TCP is a transport layer protocol like UDP but it guarantees reliability, flow control and congestion control. TCP guarantees reliable delivery by using sequence numbers. A TCP connection is established by a three way handshake. In our case, the client sends a SYN packet along with the starting sequence number it plans to use, the server acknowledges the SYN packet and sends a SYN with its sequence number. Once the client acknowledges the syn packet, the connection is established. Each data transferred from here on is considered delivered reliably once acknowledgement for that sequence is received by the concerned party
#To understand handshake run packet capture on one bash session
tcpdump -S -i any port 80
#Run curl on one bash session
Here client sends a syn flag shown by [S] flag with a sequence number 1522264672. The server acknowledges receipt of SYN with an ack [.] flag and a Syn flag for its sequence number[S]. The server uses the sequence number 1063230400 and acknowledges the client it’s expecting sequence number 1522264673 (client sequence+1). Client sends a zero length acknowledgement packet to the server(server sequence+1) and connection stands established. This is called three way handshake. The client sends a 76 bytes length packet after this and increments its sequence number by 76. Server sends a 170 byte response and closes the connection. This was the difference we were talking about between HTTP/1.1 and HTTP/1.0. In HTTP/1.1 this same connection can be reused which reduces overhead of 3 way handshake for each HTTP request. If a packet is missed between client and server, server won’t send an ack to the client and client would retry sending the packet till the ACK is received. This guarantees reliability. The flow control is established by the win size field in each segment. The win size says available TCP buffer length in the kernel which can be used to buffer received segments. A size 0 means the receiver has a lot of lag to catch from its socket buffer and the sender has to pause sending packets so that receiver can cope up. This flow control protects from slow receiver and fast sender problem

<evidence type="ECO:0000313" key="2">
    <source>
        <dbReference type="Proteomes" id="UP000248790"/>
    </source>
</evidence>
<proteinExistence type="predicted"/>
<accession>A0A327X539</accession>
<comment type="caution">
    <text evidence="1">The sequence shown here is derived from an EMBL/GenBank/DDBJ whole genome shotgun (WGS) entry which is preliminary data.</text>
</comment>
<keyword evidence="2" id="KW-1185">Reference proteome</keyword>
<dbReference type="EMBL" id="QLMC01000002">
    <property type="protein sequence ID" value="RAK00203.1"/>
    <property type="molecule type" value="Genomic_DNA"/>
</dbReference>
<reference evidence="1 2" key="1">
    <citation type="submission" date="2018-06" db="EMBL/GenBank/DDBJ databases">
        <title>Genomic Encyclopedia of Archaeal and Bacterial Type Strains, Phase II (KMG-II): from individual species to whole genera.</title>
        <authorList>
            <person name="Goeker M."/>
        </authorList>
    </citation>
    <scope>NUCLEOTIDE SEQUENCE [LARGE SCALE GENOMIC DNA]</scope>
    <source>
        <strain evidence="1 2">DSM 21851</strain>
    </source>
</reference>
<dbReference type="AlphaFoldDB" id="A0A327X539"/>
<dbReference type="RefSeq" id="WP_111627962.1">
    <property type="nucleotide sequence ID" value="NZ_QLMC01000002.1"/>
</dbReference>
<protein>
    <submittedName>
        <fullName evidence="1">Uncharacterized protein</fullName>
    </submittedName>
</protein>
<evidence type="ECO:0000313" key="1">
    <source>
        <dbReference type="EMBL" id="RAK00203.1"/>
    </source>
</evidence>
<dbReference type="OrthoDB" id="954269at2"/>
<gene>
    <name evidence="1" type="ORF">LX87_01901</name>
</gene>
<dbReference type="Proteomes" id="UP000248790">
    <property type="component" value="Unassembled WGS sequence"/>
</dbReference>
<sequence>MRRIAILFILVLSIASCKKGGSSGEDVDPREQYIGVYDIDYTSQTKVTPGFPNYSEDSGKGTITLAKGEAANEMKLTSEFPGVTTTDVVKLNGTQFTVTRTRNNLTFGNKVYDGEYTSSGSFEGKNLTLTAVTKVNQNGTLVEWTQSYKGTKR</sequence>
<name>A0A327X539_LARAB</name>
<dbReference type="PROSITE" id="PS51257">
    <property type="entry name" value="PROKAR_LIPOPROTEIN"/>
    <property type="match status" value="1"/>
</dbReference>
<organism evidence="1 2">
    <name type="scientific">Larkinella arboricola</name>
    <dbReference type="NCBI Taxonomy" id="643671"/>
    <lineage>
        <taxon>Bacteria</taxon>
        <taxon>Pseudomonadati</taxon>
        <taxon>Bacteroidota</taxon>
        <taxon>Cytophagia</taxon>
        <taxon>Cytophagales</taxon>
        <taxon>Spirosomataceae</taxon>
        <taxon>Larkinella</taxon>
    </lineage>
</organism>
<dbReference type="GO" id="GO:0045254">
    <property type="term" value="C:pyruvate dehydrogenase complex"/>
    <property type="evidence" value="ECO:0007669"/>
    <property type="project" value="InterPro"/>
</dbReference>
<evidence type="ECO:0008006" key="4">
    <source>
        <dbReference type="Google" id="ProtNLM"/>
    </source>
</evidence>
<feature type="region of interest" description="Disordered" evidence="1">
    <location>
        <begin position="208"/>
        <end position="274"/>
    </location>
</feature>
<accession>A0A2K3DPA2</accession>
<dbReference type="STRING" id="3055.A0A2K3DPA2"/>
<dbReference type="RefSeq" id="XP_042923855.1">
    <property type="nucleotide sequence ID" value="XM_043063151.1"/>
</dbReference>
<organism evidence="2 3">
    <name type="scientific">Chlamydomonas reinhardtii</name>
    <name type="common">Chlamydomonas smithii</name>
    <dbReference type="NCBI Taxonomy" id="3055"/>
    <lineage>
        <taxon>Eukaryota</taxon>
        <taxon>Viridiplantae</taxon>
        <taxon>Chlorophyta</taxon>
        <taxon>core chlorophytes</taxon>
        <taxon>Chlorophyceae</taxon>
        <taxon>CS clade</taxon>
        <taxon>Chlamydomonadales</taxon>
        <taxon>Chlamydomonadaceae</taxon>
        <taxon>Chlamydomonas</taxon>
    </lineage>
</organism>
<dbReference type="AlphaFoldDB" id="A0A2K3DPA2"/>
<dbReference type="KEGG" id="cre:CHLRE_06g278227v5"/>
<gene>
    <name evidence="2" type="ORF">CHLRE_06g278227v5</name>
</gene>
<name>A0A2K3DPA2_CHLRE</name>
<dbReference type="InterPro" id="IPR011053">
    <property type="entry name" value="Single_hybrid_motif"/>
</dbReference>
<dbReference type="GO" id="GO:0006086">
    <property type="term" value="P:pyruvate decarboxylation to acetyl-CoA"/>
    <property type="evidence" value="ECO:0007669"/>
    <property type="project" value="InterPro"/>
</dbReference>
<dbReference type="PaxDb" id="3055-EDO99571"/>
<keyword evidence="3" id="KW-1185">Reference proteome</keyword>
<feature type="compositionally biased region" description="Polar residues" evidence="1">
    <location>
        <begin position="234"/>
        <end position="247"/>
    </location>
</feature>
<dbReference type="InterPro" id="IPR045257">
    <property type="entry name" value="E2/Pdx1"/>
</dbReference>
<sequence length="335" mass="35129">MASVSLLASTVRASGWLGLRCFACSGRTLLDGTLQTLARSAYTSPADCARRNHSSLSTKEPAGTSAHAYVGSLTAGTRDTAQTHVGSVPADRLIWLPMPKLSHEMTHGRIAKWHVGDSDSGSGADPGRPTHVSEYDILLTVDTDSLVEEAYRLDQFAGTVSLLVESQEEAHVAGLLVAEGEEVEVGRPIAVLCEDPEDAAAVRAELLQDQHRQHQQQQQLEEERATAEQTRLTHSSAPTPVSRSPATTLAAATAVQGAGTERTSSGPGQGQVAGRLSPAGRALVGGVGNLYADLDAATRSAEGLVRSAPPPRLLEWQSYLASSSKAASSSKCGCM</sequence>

TCP also does congestion control which determines how many segments can be in transit without an ack. Linux provides us the ability to configure algorithms for congestion control which we are not covering here.
While closing a connection, client/server calls a close syscall. Let's assume client do that. Client’s kernel will send a FIN packet to the server. Server’s kernel can’t close the connection till the close syscall is called by the server application. Once server app calls close, server also sends a FIN packet and client enters into time wait state for 2*MSS(120s) so that this socket can’t be reused for that time period to prevent any TCP state corruptions due to stray stale packets.
Armed with our TCP and HTTP knowledge lets see how this is used by SREs in their role
Applications in SRE role
- Scaling HTTP performance using load balancers need consistent knowledge about both TCP and HTTP. There are different kinds of load balancing like L4, L7 load balancing, Direct Server Return etc. HTTPs offloading can be done on Load balancer or directly on servers based on the performance and compliance needs.
- Tweaking sysctl variables for rmem and wmem like we did for UDP can improve throughput of sender and receiver.
- Sysctl variable tcp_max_syn_backlog and socket variable somax_conn determines how many connections for which the kernel can complete 3 way handshake before app calling accept syscall. This is much useful in single threaded applications. Once the backlog is full, new connections stay in SYN_RCVD state (when you run netstat) till the application calls accept syscall
- Apps can run out of file descriptors if there are too many short lived connections. Digging through tcp_reuse and tcp_recycle can help reduce time spent in the time wait state(it has its own risk). Making apps reuse a pool of connections instead of creating ad hoc connection can also help
- Understanding performance bottlenecks by seeing metrics and classifying whether its a problem in App or network side. Example too many sockets in Close_wait state is a problem on application whereas retransmissions can be a problem more on network or on OS stack than the application itself. Understanding the fundamentals can help us narrow down where the bottleneck is